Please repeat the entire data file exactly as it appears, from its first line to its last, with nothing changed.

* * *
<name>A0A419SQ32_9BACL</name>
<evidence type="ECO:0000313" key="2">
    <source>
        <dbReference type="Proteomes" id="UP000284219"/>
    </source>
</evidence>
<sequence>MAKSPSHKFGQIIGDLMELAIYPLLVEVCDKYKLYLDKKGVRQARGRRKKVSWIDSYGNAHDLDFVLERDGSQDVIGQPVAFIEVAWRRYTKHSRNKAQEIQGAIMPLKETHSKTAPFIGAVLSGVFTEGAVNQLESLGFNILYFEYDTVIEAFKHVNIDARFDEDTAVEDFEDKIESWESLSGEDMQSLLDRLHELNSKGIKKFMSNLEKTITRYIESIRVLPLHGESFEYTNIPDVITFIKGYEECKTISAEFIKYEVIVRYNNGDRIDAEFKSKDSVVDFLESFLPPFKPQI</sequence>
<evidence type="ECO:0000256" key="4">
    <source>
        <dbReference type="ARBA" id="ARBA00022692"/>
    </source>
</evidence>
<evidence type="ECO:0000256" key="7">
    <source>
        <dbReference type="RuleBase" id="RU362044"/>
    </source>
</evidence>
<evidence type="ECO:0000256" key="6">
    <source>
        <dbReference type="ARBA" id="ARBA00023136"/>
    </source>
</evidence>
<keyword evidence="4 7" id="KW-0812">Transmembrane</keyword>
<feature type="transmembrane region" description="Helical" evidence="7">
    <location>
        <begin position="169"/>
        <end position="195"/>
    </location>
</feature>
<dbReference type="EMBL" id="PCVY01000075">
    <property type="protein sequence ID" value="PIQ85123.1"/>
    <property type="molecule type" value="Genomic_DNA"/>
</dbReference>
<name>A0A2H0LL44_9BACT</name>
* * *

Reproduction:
<name>A0A419SQ32_9BACL</name>
<evidence type="ECO:0000313" key="2">
    <source>
        <dbReference type="Proteomes" id="UP000284219"/>
    </source>
</evidence>
<sequence>MAKSPSHKFGQIIGDLMELAIYPLLVEVCDKYKLYLDKKGVRQARGRRKKVSWIDSYGNAHDLDFVLERDGSQDVIGQPVAFIEVAWRRYTKHSRNKAQEIQGAIMPLKETHSKTAPFIGAVLSGVFTEGAVNQLESLGFNILYFEYDTVIEAFKHVNIDARFDEDTAVEDFEDKIESWESLSGEDMQSLLDRLHELNSKGIKKFMSNLEKTITRYIESIRVLPLHGESFEYTNIPDVITFIKGYEECKTISAEFIKYEVIVRYNNGDRIDAEFKSKDSVVDFLESFLPPFKPQI</sequence>
<evidence type="ECO:0000256" key="4">
    <source>
        <dbReference type="ARBA" id="ARBA00022692"/>
    </source>
</evidence>
<evidence type="ECO:0000256" key="7">
    <source>
        <dbReference type="RuleBase" id="RU362044"/>
    </source>
</evidence>
<evidence type="ECO:0000256" key="6">
    <source>
        <dbReference type="ARBA" id="ARBA00023136"/>
    </source>
</evidence>
<keyword evidence="4 7" id="KW-0812">Transmembrane</keyword>
<feature type="transmembrane region" description="Helical" evidence="7">
    <location>
        <begin position="169"/>
        <end position="195"/>
    </location>
</feature>
<dbReference type="EMBL" id="PCVY01000075">
    <property type="protein sequence ID" value="PIQ85123.1"/>
    <property type="molecule type" value="Genomic_DNA"/>
</dbReference>
<name>A0A2H0LL44_9BACT</name>